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New York — Fiat Chrysler CEO Sergio Marchionne angrily rejected the European Commission’s ruling that the Italian-American automaker evaded at least $23 million in taxes, calling it “absolutely ludicrous” and “nonsense.”

Separately, Marchionne — in New York to ring the opening bell for Ferrari NV’s opening of trading — declined to forecast the outcome of the United Auto Workers’ union contract ratification vote at Fiat Chrysler — after workers soundly voted down the first proposed contract.

“I hate making prognostications especially in view of what happened the last time around,” he told reporters.

Asked by The Detroit News if he had a “Plan B” if workers again rejected the four-year contract, Marchionne remained optimistic. “I’m not on that page. Let them vote in favor (first),” Marchionne said.

He told CNBC earlier that he supported sharing the wealth with workers. He also said that it made sense to continue building cars in the United States — even with wage rates as low as $5 an hour in Mexico — because of the “technical skills” of UAW workers.

On Wednesday, the European Commission found that both Starbucks and Fiat Chrysler had improperly used tax avoidance schemes. “To tell you that my blood pressure went through the roof would be an understatement,” Marchionne said when he read the release.

He said the only purpose of Fiat Chrysler’s Luxembourg presence is provide funding for operations across the world and he said the tax structure was with the “total support” of Luxembourg. Fiat Chrysler complies “with all anti-avoidance measures,” he said.

“With the issues the European Union has in front of it you are going to come after us? On the basis of what? What tax arbitrage? Maybe they haven’t read the papers but between 2012 and now, Europe has been at a loss (for FCA). It loses money. There’s nothing to shift profits.... Get some professionals to do this job instead of bothering companies like (us).”

Marchionne called Volkswagen AG’s admission that it installed “defeat devices” in 11 million vehicles worldwide to evade emissions standards in real world driving a “failure in governance” and a “failure” in the leadership, but not “a technology failure” or a suggestion that diesel vehicles are the wrong way to go. “I think the benefits of diesel are relatively well-known,” Marchionne said. “I think we are going to for a period of time pay the price for the anti-diesel movement, but I think it won’t last long.”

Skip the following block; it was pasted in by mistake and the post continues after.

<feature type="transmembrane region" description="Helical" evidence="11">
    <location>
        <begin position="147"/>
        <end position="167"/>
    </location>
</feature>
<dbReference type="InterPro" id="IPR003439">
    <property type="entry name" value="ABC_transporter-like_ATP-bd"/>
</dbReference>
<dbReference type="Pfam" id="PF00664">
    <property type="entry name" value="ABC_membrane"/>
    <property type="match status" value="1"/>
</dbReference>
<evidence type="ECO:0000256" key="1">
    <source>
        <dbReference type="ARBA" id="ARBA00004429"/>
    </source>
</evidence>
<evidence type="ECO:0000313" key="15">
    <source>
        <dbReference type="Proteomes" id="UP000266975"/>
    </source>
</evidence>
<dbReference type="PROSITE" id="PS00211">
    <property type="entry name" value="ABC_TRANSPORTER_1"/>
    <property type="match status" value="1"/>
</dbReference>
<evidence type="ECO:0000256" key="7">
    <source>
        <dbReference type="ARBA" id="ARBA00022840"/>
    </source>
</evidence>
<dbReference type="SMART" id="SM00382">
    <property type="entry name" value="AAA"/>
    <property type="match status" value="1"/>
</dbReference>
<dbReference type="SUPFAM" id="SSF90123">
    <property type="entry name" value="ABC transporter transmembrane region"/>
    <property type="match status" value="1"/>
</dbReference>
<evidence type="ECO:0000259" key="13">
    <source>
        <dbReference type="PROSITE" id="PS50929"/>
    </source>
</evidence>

Marchionne reiterated that General Motors remains the “most likely, the most beneficial partner” for Fiat Chrysler, but said “it doesn’t exclude the rest.” GM has repeatedly said it has no interest in pursuing a tie-up with Fiat Chrysler. “I don’t want to make this a GM story. It isn’t. It’s an industry wide issue,” Marchionne said, referring to the need for consolidation.

He told CNBC that his written exchange with GM CEO Mary Barra “has come to an end.” He reiterated that he thinks the industry must consolidate to reduce the hefty costs of designing and assembling vehicles. He said there is a “great chance” of consolidation in the next 24 months but wouldn’t speculate on the partners. “But it will happen,” he said.

Fiat Chrysler chairman John Elkann told The Detroit News and another news outlet that “FCA has a very clear path forward, and very clear objectives ahead. Sergio made it very clear with his presentation about the benefits of consolidation for the industry and all of that reasoning and rationale remains,” Elkann said.

Asked if Fiat Chrysler would consider merging with Volkswagen — despite the company’s problems — Elkann said the German automaker has a lot on its plate now.

“VW is a great car company and they have a lot of things to be thinking now,” he said. “I think that the industry will need consolidation and the rational case for consolidation is extremely clear... What that entails and which are the different participants is something that will depend on the specific situation.”

Standing in a massive scrum of reporters around very pricey Ferrari cars on Wall Street, Marchionne warned reporters not to damage the cars — or he vowed to collect from their news organizations. Reporters and camera crews behaved themselves and managed not to damage the vehicles.

DShepardson@detroitnews.com

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